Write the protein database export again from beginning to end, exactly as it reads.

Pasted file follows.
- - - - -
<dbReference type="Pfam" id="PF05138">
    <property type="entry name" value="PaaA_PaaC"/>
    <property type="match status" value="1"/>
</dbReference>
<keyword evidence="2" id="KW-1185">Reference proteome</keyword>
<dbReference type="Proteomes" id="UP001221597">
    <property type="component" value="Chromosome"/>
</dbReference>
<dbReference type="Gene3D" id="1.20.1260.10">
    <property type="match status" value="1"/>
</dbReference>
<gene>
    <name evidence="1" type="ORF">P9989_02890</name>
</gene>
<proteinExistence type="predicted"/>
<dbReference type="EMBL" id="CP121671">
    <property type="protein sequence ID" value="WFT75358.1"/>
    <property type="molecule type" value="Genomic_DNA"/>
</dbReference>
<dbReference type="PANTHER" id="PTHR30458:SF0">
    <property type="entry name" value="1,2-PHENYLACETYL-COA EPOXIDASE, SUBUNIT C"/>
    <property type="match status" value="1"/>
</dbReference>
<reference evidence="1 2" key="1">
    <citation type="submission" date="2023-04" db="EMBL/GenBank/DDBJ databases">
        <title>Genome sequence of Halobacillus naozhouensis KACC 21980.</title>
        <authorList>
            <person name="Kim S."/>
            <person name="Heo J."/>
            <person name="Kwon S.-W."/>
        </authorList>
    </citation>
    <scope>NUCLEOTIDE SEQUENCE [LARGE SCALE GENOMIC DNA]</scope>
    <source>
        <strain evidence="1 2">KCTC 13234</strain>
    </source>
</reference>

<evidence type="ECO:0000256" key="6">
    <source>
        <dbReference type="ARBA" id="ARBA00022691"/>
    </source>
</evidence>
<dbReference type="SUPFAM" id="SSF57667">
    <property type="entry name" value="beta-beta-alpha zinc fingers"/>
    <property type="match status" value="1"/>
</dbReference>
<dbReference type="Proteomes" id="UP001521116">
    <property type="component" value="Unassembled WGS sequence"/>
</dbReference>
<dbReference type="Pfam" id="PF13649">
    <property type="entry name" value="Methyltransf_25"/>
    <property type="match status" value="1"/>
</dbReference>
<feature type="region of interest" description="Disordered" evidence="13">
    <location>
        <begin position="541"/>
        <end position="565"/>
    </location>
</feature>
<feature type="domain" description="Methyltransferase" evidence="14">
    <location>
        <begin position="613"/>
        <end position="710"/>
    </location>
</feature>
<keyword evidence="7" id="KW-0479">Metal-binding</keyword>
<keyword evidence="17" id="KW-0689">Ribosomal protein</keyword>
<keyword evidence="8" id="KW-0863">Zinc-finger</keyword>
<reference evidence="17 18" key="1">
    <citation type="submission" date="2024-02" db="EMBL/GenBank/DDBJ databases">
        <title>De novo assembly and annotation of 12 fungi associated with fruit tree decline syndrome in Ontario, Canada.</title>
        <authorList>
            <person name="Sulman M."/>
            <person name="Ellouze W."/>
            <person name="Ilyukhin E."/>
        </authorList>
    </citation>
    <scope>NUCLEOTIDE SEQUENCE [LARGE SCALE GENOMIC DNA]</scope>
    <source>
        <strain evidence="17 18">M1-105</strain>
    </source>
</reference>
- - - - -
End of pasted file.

<dbReference type="Pfam" id="PF05138">
    <property type="entry name" value="PaaA_PaaC"/>
    <property type="match status" value="1"/>
</dbReference>
<keyword evidence="2" id="KW-1185">Reference proteome</keyword>
<dbReference type="Proteomes" id="UP001221597">
    <property type="component" value="Chromosome"/>
</dbReference>
<dbReference type="Gene3D" id="1.20.1260.10">
    <property type="match status" value="1"/>
</dbReference>
<gene>
    <name evidence="1" type="ORF">P9989_02890</name>
</gene>
<proteinExistence type="predicted"/>
<dbReference type="EMBL" id="CP121671">
    <property type="protein sequence ID" value="WFT75358.1"/>
    <property type="molecule type" value="Genomic_DNA"/>
</dbReference>
<dbReference type="PANTHER" id="PTHR30458:SF0">
    <property type="entry name" value="1,2-PHENYLACETYL-COA EPOXIDASE, SUBUNIT C"/>
    <property type="match status" value="1"/>
</dbReference>
<reference evidence="1 2" key="1">
    <citation type="submission" date="2023-04" db="EMBL/GenBank/DDBJ databases">
        <title>Genome sequence of Halobacillus naozhouensis KACC 21980.</title>
        <authorList>
            <person name="Kim S."/>
            <person name="Heo J."/>
            <person name="Kwon S.-W."/>
        </authorList>
    </citation>
    <scope>NUCLEOTIDE SEQUENCE [LARGE SCALE GENOMIC DNA]</scope>
    <source>
        <strain evidence="1 2">KCTC 13234</strain>
    </source>
</reference>

<evidence type="ECO:0000256" key="6">
    <source>
        <dbReference type="ARBA" id="ARBA00022691"/>
    </source>
</evidence>
<dbReference type="SUPFAM" id="SSF57667">
    <property type="entry name" value="beta-beta-alpha zinc fingers"/>
    <property type="match status" value="1"/>
</dbReference>
<dbReference type="Proteomes" id="UP001521116">
    <property type="component" value="Unassembled WGS sequence"/>
</dbReference>
<dbReference type="Pfam" id="PF13649">
    <property type="entry name" value="Methyltransf_25"/>
    <property type="match status" value="1"/>
</dbReference>
<feature type="region of interest" description="Disordered" evidence="13">
    <location>
        <begin position="541"/>
        <end position="565"/>
    </location>
</feature>
<feature type="domain" description="Methyltransferase" evidence="14">
    <location>
        <begin position="613"/>
        <end position="710"/>
    </location>
</feature>
<keyword evidence="7" id="KW-0479">Metal-binding</keyword>
<keyword evidence="17" id="KW-0689">Ribosomal protein</keyword>
<keyword evidence="8" id="KW-0863">Zinc-finger</keyword>
<reference evidence="17 18" key="1">
    <citation type="submission" date="2024-02" db="EMBL/GenBank/DDBJ databases">
        <title>De novo assembly and annotation of 12 fungi associated with fruit tree decline syndrome in Ontario, Canada.</title>
        <authorList>
            <person name="Sulman M."/>
            <person name="Ellouze W."/>
            <person name="Ilyukhin E."/>
        </authorList>
    </citation>
    <scope>NUCLEOTIDE SEQUENCE [LARGE SCALE GENOMIC DNA]</scope>
    <source>
        <strain evidence="17 18">M1-105</strain>
    </source>
</reference>